God calls us to serve outside our self-interest.

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Setting aside my own self-interest continues to be one of my greatest struggles in serving the urban poor. We live in a society that teaches us to look out for ourselves, while we serve our LORD who asks us to look out for others. The clearest presentation of God’s concern for others, even at the cost of self is the incarnation and death of our Lord Jesus. Paul asks us to follow His example in taking care of others even at the expense of ourselves. In Philippians 2:5-11 Paul defines the mind of Christ as emptying Himself, being humbled, taking the place of a servant, and dying the horrible death on the cross. Jesus’ actions required Him to set Himself aside for the sake of others. Jesus did not need a sacrifice, He did not have a broken relationship with God that needed healing, He did not need to take on humanity for His own experience – He did all of this for you and me. So Paul invites us to share the same mindset the same attitude in our service to each other. But such service requires us to push back against our culture that teaches us to always do what benefits our own interests.
As a preacher I always hoped to preach to a large congregation, to make disciples, and so find significance through the gifts the LORD bestowed upon me. I dread the idea of failure and insignificance of being in a place where churches remain small and true converts are rare. All this dread and fear came to me through my culture, and the call to stand in a place which screams of worldly insignificance came from God. Through the years from time to time friends and family remind me of my insignificance, so this experience comes not only from internal dialogue but also from those who look on. In a conversation about planting churches among the urban poor, a friend from a mega-church asked, “Why would you want to reproduce this struggling church?” Others simply look upon our work as failing because we work with disenfranchised and dispossessed and by contrast have little to do with “successful” people. In the “Christian” culture which measures success by size and salary – we indeed stand out as insignificant. The question here is can God call us to be less in order to be of service to others.
Jesus exemplified the action of becoming less in order to serve others. To attempt to place ourselves in the paradigm of Jesus’ humility may seem arrogant, but Paul asks us to do just that. Our culture and sinful nature teach us to protect ourselves at all cost and only act in our own best interests. While Scripture asks us to conform to Jesus’ way of thinking and consider others rather than ourselves. So can we reach for such lofty heights? The context of underserved, un-resourced, decadent, and sometimes depraved urban communities frustrate our social structures. Government, schools, police, social services, and even the Church struggle to contend in a helpful manner with the complexities of the stressed urban communities. Government institutions pour money and personnel into the void of mostly ineffective solutions. I call them Ineffective because no solution they offer deals with sin, and our previous study stated that the problem of stressed urban communities come foundationally as an issue of sin. While government, psychological, and educational institutions cannot offer a remedy for sin, the Church uniquely possesses the mission of sharing Christ’ message of reconciliation and redemption from the devastating results from sin. But the stressed urban context causes personal frustration, pain, and little in the way of worldly success for those who take on the challenge of preaching the Gospel in this rough context. Meanwhile, Scripture says, “this cannot be about you, but it must be about the need of others.”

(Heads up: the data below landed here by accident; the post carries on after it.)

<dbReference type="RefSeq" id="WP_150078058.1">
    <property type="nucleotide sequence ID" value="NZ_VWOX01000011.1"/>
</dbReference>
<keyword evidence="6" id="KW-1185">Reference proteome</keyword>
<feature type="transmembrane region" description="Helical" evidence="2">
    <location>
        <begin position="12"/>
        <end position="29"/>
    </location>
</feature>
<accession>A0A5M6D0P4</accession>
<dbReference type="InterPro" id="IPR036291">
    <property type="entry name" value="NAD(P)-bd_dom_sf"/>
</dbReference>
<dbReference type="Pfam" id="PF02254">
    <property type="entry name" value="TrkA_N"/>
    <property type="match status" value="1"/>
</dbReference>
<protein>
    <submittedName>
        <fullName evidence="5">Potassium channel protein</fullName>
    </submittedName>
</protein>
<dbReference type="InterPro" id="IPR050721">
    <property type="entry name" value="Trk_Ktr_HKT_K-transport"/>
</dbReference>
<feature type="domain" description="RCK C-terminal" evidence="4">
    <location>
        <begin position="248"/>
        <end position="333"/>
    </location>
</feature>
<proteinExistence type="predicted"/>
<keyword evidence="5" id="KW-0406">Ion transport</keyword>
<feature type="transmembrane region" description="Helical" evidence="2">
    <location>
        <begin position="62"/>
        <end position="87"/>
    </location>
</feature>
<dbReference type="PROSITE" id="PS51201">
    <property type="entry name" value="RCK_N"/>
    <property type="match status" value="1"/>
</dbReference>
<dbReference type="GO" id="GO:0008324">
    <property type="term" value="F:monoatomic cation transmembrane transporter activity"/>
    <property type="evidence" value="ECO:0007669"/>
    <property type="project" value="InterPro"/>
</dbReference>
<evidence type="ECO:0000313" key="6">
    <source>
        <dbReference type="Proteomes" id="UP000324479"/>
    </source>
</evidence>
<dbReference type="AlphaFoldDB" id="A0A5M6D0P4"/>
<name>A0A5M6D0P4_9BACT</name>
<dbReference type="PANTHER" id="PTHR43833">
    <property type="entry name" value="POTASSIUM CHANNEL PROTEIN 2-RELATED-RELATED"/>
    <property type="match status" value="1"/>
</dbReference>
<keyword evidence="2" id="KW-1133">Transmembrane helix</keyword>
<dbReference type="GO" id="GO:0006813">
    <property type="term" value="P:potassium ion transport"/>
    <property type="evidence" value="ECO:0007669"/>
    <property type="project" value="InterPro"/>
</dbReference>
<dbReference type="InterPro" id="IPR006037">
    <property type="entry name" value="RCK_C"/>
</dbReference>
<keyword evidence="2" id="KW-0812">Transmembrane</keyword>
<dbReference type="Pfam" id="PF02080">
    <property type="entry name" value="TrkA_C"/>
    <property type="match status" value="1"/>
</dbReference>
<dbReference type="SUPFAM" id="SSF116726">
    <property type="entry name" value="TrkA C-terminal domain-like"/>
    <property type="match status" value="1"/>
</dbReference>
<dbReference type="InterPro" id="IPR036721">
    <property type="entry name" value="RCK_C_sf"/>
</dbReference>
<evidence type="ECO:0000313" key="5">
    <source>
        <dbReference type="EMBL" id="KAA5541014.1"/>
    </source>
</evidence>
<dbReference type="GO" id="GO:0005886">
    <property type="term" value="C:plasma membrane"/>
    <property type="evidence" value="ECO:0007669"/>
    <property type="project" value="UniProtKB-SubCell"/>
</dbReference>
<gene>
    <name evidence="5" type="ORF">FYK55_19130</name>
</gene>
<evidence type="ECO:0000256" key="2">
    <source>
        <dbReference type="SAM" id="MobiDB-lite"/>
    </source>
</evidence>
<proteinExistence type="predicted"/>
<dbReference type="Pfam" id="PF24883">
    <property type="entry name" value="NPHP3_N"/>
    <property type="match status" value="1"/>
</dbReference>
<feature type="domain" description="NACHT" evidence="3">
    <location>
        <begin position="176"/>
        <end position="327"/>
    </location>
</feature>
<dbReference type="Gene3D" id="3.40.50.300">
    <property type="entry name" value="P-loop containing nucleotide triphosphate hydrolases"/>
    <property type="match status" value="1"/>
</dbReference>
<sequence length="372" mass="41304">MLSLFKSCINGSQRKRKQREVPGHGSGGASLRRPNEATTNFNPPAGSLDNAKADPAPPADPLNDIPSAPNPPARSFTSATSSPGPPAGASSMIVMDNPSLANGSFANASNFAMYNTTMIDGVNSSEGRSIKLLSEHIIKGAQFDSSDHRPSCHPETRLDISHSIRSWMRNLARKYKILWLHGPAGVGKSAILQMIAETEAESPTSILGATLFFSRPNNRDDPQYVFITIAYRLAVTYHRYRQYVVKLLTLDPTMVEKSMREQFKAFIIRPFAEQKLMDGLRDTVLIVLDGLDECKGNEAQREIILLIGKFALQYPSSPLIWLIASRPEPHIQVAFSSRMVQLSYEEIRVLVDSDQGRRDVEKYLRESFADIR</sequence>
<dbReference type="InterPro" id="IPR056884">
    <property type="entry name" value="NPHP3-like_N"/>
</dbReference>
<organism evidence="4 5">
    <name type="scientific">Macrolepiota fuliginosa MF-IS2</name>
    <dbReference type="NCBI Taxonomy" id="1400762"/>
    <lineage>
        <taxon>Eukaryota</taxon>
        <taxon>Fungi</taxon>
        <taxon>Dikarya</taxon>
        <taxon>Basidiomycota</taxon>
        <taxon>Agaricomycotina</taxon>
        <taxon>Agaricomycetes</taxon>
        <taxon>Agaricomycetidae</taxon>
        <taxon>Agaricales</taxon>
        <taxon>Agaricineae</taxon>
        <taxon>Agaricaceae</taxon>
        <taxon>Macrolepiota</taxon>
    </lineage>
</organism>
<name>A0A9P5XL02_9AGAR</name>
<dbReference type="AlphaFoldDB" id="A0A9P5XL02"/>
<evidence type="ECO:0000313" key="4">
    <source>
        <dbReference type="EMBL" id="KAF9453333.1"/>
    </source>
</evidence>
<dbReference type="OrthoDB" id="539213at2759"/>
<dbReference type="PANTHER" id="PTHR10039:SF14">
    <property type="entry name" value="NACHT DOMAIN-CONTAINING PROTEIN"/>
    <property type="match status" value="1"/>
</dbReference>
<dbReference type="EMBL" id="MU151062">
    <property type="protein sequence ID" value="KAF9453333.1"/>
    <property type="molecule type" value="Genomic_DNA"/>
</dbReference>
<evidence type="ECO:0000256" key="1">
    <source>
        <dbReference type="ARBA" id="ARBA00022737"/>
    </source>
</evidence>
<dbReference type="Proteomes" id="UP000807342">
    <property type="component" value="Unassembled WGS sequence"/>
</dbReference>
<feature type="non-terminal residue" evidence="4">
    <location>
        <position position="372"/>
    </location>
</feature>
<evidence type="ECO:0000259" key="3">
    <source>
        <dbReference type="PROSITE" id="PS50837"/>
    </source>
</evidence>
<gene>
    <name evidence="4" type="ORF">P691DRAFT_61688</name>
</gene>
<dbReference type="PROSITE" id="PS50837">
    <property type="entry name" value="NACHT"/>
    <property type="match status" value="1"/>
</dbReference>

In my right mind I think about a worthless servant ignoring his master, using all his resources to live in false pleasure, full of cursing, lying, cheating, and every deviant behavior. What should be done for such a piece of work? How far should anyone go to reach out to bring that person into their right mind so he may learn to love, obey, and serve their master in an acceptable manner? Jesus answered that question by forfeiting heavenly joy and becoming a servant, then receiving the punishment due that rebellious servant – He suffered death, even the death of the cross. “God demonstrated His love for us in this, while we were still sinners, Christ died for us.” Rom. 5:8. Scripture asks us to do the same as we look at the world around us. To become less for the sake of others, to go to the stressed out people locked in rebellion and share the Word of Life.


About the Author:

Dr. Brown the pastor of Military Ave. Church in one of America's poorest neighborhoods since 1989 where he serves with his wife Barb. He holds D.min and M.div from Gordon-Conwell. He authored Justice Matters a book addressing compassion ministries among the poor. His children now grown still worship and serve at Military Ave. Church.
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